New Iranian President Hassan Rohani showed flexibility and a willingness to compromise when he was the country's top nuclear negotiator years ago.
Poor government response to earthquakes in Iran exposes the regime's corruption and incompetence. As the EU's Catherine Ashton and Iran’s Saeed Jalili meet in Turkey today, Tehran should heed history’s warning: No nuclear program can save a regime from a toppling earthquake.
As the next round of nuclear talks between Iran and the world powers begins today in Almaty, Kazakhstan, both Iran and the United States should encourage their citizens – clerics, scientists, athletes, doctors, artists, businessmen, and teachers – to meet and work together.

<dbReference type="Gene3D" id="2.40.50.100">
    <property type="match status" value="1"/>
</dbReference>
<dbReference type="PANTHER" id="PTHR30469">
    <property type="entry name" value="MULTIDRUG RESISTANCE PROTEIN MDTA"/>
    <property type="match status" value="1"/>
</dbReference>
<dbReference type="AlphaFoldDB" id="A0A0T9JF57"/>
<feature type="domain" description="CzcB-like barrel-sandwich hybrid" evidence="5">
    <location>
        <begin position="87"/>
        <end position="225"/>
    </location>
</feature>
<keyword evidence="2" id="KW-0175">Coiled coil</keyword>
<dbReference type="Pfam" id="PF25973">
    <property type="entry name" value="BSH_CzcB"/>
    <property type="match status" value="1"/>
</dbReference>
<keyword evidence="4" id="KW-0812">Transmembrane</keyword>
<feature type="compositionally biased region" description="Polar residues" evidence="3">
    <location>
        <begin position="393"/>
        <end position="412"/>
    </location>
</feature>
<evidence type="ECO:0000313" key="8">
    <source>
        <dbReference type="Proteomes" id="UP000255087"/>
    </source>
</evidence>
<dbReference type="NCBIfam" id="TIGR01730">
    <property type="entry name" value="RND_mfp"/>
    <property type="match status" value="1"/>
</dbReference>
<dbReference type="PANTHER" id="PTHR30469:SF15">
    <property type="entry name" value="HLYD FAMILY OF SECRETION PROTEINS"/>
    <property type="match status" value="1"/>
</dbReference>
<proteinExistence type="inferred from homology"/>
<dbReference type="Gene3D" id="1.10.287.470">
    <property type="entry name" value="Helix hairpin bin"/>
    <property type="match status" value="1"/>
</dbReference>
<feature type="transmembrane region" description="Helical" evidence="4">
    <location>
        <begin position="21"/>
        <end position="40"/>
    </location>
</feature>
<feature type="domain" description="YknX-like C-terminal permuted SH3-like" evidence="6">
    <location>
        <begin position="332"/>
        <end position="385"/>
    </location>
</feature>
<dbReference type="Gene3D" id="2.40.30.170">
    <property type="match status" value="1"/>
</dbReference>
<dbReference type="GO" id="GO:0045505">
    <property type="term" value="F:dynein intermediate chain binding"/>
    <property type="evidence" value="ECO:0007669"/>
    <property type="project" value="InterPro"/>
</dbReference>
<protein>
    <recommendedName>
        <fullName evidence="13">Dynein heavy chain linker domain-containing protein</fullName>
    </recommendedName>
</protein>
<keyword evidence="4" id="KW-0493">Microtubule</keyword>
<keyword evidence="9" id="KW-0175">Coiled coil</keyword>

Partly by design and partly by happenstance, a three-pronged US strategy for checking Iran's nuclear program and the regime in Tehran is emerging: an unprecedented combination of sanctions, covert action, and a Syria-inspired protest movement within Iran.
Iran has many capable engineers, and none of the victims appear to have had indispensable knowledge. But spreading fear among the living can slow them down and deter young recruits.